Tesla: A Margin Call On Elon Musk's Personal Loans

| About: Tesla Motors (TSLA)


Shares continue to plunge, now below $150.

Reuters UK reports Elon Musk is using shares as collateral for personal loans.

At what point does Musk get a margin call?

As the market continues to sell off, one of the stocks that has been hit the hardest is Tesla Motors (NASDAQ:TSLA). On Monday, shares broke $150, just a few days ahead of the company's earnings. A further decline after earnings could be a major problem for CEO Elon Musk and shareholders, one that isn't even related to the sale of electric vehicles.

In August 2015, an article on this site discussed how Elon Musk took out a loan to help buy shares in Tesla's latest secondary offering. TSLA sold the stock at $242 a share, and shares have lost about 39% since. With shares plunging by the day, one must wonder at what point Musk could face a margin call for lenders. In November 2015, Reuters UK reported the following regarding the CEO's situation:

Tesla chairman and CEO Elon Musk has pledged 7.4 million shares of company stock to secure personal loans worth about $1.6 billion, according to company disclosures. Goldman Sachs and Morgan Stanley have been named as lenders in the arrangements with Musk. Tesla did not return messages seeking comment. Tesla has warned investors in U.S. regulatory filings what could happen if Musk had to sell the shares. "The forced sale of these shares pursuant to a margin call could cause our stock price to decline and negatively impact our business." Musk, who owns 35.53 million shares of Tesla worth about $7.6 billion, does not accept his annual salary of $35,360.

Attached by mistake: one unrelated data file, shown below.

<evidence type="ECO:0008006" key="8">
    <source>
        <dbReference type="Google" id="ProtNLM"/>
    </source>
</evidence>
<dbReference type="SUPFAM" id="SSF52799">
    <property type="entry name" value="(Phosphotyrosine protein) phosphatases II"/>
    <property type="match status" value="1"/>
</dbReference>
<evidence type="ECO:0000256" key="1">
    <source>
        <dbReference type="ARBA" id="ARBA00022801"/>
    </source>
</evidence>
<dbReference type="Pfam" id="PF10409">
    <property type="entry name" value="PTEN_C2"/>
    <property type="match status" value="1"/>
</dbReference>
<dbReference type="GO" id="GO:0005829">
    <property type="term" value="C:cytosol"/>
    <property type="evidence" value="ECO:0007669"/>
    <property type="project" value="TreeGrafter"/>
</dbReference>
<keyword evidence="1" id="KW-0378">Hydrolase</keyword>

The issue of a margin call could provide a heated debate for some of these lenders. Since Musk borrowed funds from some firms that were underwriters in the offering, these firms would like a piece of any future debt or equity deals from Tesla. By issuing a margin call to Musk, the firm risks its relationship with him, potentially losing future business. But, at some point, you have to figure risk departments will win out, worried about getting these loans repaid.

*Look Closely: Elon Musk waving hello to SA Editor Rocco Pendola in 2014

Getting a margin call due to a falling stock isn't unprecedented. Back in 2012, we saw this happen at Keurig Green Mountain (NASDAQ:GMCR). The company was actually forced to fire its chairman and founder due a margin call stock sale that was inconsistent with the firm's trading policies. This can happen, for example, if insiders sell during certain blackout periods, like dates around earnings. Tesla reports this Wednesday, after the bell.

While I don't think Elon Musk will discuss his personal situation anytime soon, investors should get more and more worried as shares come down. The chart below shows how ugly the Tesla decline has been recently. At some point, a large enough decline will result in a margin call, and news of Musk selling shares would likely send the stock even lower, a snowballing effect.

Click to enlarge

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